Friday, October 25, 2013

Comic Book Reviews: Samurai Jack #1 and Blue Beetle #4

I've been saving this blog because I wanted to really talk about Samurai Jack.

I didn't even know this comic was starting until last Friday when my local comic store's Facebook page teased it. But did this thing need to happen or what?!

For those who don't know, Samurai Jack was a 52-episode story about a young samurai warrior (voiced by Phil LaMarr) being thrown into a dystopian future by evil demon wizard Aku (voiced by Mako). The entire premise (and really the only plot that extended longer than two episodes) is the samurai, later given the name Jack, trying to return to the past and stop Aku from finishing his conquest of Earth.

This was one of the greatest series of all time. The four-time Emmy winner took risks with its animation and storytelling, such as not having character outlines, keeping the characters mostly alone, choosing to tell the story with atmosphere and animation instead of the minimal dialogue, and introducing the world as-is without really going into morality besides 'tyranny is bad.'

The show would easily be the greatest animated series of all time (I'm not even sure I could say second would come close) if it wasn't for one gargantuan flaw: THERE WAS NO ENDING.

Cartoon Network decided to change its creative direction in the mid-2000s and the creative differences with creator Genndy Tartakovsky led to him leaving CN to form his own studio. (NOTE: Tartakovsky is easily the best creator CN ever employed, producing Dexter's Lab, Powerpuff Girls, Samurai Jack and The Grim Adventures of Billy and Mandy before leaving).

Anyway, enough of all that. Point is, the movie designed to finish the series has yet to materialize, and with Mako's death, the odds are not getting better. However, CN has finally reached a deal to continue the story in comic form through IDW Comics. IDW currently also owns the Teenage Mutant Ninja Turtles franchise's printed books as well.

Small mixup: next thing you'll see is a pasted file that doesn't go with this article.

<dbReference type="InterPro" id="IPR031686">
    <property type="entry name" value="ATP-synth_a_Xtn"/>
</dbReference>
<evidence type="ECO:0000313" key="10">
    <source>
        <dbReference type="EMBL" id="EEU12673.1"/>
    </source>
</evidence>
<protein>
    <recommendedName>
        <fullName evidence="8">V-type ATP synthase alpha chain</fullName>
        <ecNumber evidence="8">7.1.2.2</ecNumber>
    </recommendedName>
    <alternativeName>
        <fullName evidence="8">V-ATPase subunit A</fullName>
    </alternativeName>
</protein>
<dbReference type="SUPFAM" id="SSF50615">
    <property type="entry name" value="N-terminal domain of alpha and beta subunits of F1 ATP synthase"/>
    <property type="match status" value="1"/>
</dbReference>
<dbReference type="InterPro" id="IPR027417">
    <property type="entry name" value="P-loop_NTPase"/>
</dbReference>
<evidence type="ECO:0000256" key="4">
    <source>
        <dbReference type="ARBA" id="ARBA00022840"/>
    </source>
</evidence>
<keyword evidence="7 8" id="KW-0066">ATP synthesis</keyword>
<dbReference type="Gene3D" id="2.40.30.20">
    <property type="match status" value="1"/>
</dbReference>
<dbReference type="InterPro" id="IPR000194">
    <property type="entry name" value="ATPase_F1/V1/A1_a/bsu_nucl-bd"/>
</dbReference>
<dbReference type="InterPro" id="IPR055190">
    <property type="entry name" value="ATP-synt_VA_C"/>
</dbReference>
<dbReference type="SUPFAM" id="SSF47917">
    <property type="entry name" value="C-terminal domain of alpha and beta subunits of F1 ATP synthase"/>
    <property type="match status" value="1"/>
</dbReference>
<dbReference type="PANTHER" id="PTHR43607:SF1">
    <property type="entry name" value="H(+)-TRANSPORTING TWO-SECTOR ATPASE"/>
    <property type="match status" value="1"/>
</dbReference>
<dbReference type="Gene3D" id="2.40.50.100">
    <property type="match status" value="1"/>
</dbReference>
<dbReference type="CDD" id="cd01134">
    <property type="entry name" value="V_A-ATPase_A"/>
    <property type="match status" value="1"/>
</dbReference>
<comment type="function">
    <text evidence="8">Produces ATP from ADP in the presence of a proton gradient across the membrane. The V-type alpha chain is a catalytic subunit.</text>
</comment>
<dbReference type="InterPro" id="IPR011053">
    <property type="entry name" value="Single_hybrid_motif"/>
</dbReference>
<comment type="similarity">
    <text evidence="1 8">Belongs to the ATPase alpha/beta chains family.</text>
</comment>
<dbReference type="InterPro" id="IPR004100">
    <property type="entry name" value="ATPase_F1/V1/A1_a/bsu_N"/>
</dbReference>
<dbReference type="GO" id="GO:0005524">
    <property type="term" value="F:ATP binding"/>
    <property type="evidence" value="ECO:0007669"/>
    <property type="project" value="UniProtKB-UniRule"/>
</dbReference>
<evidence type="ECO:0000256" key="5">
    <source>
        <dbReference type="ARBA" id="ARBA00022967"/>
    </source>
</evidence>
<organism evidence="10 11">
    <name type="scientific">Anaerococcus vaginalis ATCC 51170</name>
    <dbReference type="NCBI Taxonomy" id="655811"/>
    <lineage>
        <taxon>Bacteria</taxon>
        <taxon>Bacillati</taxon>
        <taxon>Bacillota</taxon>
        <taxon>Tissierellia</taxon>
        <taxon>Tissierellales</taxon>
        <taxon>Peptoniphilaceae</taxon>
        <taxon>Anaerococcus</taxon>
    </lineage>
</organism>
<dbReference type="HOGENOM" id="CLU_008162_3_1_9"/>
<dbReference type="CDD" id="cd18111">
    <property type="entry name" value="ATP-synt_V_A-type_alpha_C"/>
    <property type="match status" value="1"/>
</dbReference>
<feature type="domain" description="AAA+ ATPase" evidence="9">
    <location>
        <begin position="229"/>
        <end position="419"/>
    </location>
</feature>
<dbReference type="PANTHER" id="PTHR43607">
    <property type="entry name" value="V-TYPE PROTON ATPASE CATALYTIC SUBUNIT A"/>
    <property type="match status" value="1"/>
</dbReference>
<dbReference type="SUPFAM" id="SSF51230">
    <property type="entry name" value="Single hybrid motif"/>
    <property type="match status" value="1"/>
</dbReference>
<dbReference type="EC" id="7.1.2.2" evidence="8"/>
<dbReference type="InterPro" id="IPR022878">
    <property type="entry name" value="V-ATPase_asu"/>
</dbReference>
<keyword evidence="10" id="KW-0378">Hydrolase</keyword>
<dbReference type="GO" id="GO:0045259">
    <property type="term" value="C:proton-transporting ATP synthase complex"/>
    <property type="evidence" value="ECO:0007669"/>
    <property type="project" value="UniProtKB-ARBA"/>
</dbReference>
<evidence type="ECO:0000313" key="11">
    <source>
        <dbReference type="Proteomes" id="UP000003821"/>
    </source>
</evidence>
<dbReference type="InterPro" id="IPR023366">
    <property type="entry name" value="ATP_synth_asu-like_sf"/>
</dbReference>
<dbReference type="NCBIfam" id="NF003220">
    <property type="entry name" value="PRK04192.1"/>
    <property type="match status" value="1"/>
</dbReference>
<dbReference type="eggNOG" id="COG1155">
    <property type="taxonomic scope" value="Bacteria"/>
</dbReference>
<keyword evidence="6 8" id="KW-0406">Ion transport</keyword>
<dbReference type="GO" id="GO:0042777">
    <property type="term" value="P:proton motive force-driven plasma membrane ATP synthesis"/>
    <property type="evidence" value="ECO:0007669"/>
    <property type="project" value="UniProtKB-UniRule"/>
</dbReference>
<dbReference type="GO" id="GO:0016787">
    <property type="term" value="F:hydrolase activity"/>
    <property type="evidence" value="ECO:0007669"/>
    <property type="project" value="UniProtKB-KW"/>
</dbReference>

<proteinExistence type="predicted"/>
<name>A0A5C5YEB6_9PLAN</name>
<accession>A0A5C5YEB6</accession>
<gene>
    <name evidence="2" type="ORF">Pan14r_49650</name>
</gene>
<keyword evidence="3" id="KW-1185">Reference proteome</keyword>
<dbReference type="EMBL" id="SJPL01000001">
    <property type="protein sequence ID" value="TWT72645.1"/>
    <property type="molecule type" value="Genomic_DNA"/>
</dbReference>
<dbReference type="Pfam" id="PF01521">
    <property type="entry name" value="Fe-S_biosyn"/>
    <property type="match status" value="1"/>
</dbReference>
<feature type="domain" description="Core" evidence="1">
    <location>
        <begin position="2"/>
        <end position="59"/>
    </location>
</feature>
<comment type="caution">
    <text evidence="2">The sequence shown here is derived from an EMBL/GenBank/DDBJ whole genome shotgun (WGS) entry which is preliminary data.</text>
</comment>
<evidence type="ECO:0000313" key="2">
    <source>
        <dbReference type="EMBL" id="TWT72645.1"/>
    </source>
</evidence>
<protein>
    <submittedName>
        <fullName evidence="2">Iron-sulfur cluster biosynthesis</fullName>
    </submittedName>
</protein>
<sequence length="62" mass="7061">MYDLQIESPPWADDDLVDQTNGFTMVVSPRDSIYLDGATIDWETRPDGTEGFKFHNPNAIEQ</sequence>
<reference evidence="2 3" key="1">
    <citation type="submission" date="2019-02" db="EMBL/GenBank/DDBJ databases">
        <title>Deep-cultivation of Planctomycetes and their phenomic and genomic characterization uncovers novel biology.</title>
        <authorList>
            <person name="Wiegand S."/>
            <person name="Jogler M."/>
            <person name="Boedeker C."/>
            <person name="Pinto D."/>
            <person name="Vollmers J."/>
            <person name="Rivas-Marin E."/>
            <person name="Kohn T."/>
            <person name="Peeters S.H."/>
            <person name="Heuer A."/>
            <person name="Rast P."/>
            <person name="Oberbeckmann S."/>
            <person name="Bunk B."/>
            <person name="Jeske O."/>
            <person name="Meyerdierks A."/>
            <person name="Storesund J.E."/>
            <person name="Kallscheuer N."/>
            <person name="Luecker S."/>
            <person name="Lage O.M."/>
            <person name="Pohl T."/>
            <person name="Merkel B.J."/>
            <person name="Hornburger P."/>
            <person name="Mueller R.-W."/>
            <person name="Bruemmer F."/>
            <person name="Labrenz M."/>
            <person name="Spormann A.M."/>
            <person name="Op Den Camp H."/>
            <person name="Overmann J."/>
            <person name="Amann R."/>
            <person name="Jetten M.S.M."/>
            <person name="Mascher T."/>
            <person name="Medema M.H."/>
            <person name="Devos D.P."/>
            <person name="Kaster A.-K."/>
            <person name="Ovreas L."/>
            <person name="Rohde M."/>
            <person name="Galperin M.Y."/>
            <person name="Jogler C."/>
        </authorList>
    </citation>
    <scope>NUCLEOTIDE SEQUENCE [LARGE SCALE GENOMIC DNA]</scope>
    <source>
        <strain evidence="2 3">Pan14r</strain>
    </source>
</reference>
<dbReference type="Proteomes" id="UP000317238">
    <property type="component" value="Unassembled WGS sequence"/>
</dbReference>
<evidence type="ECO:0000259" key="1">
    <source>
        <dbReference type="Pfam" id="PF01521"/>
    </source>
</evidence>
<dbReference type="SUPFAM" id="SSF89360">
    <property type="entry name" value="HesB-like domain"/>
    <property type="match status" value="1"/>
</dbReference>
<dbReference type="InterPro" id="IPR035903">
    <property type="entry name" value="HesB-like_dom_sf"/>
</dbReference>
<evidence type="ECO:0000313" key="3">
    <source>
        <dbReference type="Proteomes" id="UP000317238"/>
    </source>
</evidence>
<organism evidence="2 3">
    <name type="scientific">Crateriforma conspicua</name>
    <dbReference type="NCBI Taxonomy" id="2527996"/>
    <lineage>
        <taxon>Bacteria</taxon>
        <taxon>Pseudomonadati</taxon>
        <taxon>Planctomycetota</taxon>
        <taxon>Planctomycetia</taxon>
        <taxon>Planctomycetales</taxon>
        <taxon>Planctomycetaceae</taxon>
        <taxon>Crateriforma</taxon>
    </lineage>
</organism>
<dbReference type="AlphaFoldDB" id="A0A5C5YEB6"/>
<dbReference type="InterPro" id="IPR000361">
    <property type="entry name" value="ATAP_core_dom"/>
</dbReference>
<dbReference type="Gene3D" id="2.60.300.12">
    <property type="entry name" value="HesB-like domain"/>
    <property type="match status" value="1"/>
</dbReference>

How did IDW do with writer Jim Zub and artist Andy Suriano at the helm? Pretty much amazingly, to be honest.

This felt exactly like the series did and the voice of Jack felt on point here. This is a good call. Even though the character may have to evolve in printed media, sticking to the status quo for a while is the best idea so that people get used to the style.

Likewise, the art is identical to the animation and I LOVE that. It captured the atmosphere and style of the show flawlessly and I was hooked from the shot-for-shot recreation of the old intro. I could hear LaMarr and Mako whenever their voices came into play.

If I'm being blunt, the only flaw in this book is that it's too short. Because it follows the old Jack style of minimal talking, panels go by quickly and the issue can be finished in 5-6 minutes.

Also reviewed on my audio blog (top)
One thing I want to compliment IDW on is the fact that ALL of their ads are at the end of the book. Initially, I thought I was getting ripped off by the company when so much of the book was left at the end of the story, but hey, I got to read a full story without having to unnecessarily turn the page. Why aren't all companies doing this?!

So yeah, if you can't tell, I'm freaking hooked here. I will be adding this to my pull list immediately. Dark Horse should take note with their Avatar: TLA and Star Wars comics: THIS is how you carry a franchise over to print!

If you don't know the series, buy it anyway. The necessary plot is introduced on the inside cover and because Samurai Jack never got super complex with its plot, nothing really carries over that would be confusing. If you get that a samurai is in a future world full of mutants, aliens and wizards, you're good to go.

I can not recommend this highly enough and I hope sales for this go sky high (well, for IDW standards at bare minimum).

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